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Testy Hearing Ends As Three Legal Scholars Say Trump Committed Impeachable Offenses

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Professors Noah Feldman, (left to right) Pamela Karlan, Michael Gerhardt, and Jonathan Turley take the oath during a House Judiciary Committee hearing on Capitol Hill in Washington, D.C., on December 4.

A quarrelsome congressional hearing concluded after eight hours, during which three U.S. constitutional experts vocally supported Democratic-led efforts to impeach President Donald Trump, testifying that his dealings with Ukraine and other actions were grounds for the president's removal from office.

The fourth witness, a constitutional lawyer called by Republicans, told the House of Representatives Judiciary Committee on December 4 that while "anything but perfect," as the president has claimed, his actions did not make a "case for impeachment."

The aim of the hearing was to have the expert witnesses testify on the application of the constitutional framework of high crimes and misdemeanors to the allegations regarding the conduct of the president.

The House of Representatives has the sole responsibility to impeach a president. If impeachment is voted upon by the full chamber, a trial would be held in the Senate, which is controlled by Republicans, meaning conviction is highly unlikely.

The witnesses consisted of three constitutional lawyers called by Democrats and one called by Trump's Republican Party. As expected, those called by the Democrats assertively backed efforts to impeach a president for only the third time in U.S. history.

"We three are unanimous," jurisprudence professor Michael Gerhart of the University of North Carolina said, referring to fellow witnesses Pamela Karlan, a Stanford Law School professor, and professor Noah Feldman of Harvard Law School.

"The president's serious misconduct, including bribery, soliciting a personal favor from a foreign leader in exchange for his exercise of power, and obstructing justice and Congress are worse than the misconduct of any prior president," Gerhart told the committee, including Chairman Jerry Nadler.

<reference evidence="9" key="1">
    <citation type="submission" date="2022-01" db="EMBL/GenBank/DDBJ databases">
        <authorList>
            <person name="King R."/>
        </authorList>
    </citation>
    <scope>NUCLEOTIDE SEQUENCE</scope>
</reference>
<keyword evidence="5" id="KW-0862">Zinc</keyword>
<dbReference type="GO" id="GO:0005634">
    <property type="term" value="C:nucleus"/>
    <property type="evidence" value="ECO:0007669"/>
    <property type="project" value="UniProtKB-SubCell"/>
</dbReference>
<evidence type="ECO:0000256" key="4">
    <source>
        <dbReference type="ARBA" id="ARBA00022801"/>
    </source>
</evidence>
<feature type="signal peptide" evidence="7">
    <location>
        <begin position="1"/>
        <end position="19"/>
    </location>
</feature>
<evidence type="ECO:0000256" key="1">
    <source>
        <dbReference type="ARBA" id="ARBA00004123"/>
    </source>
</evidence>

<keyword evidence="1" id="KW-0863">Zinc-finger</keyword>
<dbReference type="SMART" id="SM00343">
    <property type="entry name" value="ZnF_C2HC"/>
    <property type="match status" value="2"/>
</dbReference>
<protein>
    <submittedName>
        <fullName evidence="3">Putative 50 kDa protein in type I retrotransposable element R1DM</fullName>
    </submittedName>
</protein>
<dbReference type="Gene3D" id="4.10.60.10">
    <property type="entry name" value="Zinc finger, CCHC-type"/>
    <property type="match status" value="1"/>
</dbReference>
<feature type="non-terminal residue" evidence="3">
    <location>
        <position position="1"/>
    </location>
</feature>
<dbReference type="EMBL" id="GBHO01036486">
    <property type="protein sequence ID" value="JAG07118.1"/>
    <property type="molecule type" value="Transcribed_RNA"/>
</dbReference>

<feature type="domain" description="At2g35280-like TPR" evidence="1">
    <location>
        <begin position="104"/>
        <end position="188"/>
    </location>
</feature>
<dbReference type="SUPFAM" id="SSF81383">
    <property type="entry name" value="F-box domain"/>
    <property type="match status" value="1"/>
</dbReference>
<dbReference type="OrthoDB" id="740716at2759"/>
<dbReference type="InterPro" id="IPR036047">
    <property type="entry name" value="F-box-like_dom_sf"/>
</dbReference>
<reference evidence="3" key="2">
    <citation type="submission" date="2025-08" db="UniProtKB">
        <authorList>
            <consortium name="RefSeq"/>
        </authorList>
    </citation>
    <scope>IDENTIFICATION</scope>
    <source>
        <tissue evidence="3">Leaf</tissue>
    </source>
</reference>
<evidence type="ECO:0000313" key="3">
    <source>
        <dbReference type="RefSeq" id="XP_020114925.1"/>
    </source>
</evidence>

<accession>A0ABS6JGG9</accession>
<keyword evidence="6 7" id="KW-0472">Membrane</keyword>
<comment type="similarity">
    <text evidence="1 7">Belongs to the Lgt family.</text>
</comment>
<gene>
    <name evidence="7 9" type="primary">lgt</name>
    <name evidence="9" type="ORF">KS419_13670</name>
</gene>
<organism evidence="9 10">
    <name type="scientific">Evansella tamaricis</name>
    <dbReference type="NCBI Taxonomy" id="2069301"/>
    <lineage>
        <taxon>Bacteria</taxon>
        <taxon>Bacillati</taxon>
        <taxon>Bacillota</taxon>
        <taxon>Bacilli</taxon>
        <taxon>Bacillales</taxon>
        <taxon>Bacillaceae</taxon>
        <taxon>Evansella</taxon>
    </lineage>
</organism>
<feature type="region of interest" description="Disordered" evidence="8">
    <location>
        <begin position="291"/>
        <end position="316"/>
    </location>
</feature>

"If Congress fails to impeach here, then the impeachment process has lost all meaning, and, along with that, our constitution's carefully crafted safeguards against the establishment of a king on American soil," Gerhart added.

Karlan also said Trump's alleged effort to withhold military aid until Ukraine committed to investigating a political rival of the president was grounds for removal, even though the aid was eventually delivered to Kyiv.

"Soliciting itself is the impeachable offense," she said.

Jonathan Turley of George Washington University Law School -- who was called by the Republicans -- took the opposing view, arguing that there was "no evidence" that Trump "acted with the corrupt intent required for obstruction of justice."

Turley, who said he did not vote for Trump in the 2016 election, claimed opposition to the president was "irrelevant" to the constitutional questions before Congress.

"One can oppose President Trump's policies or actions but still conclude that the current legal case for impeachment is not just woefully inadequate, but in some respects, dangerous," he said.

White House spokeswoman Stephanie Grisham assailed the House process, claiming on Twitter that "3 of 4 'experts' in this sham hearing have known biases" against Trump.

The Judiciary Committee has received a 300-page report from the fact-finding component of the proceedings, which were led by Democrats in the House Intelligence Committee.

That report lays out the evidence Democrats say demonstrates Trump abused his office for political gain.

Next, the Judiciary Committee is expected to announce future hearings involving lawyers for the Republicans and Democrats on the House Intelligence Committee, who would present findings from the impeachment inquiry so far.

Democrats have been ascertaining whether Trump, a Republican, had prodded or pressured Ukraine to investigate his political rival, former Vice President Joe Biden, and his son Hunter, who was a hired board member of a Ukrainian energy company.

Trump and his lawyers were invited earlier to appear in the next phase of hearings, but declined on December 1, citing a lack of "fundamental fairness."

In an interview published on December 2, Ukrainian President Volodymyr Zelenskiy denied he spoke to Trump "from a position of a quid pro quo" regarding a July 25 phone call the two had during which Trump asked his counterpart for a "favor."

With reporting by CNN, Reuters, Huffington Post, The Guardian, and CNBC
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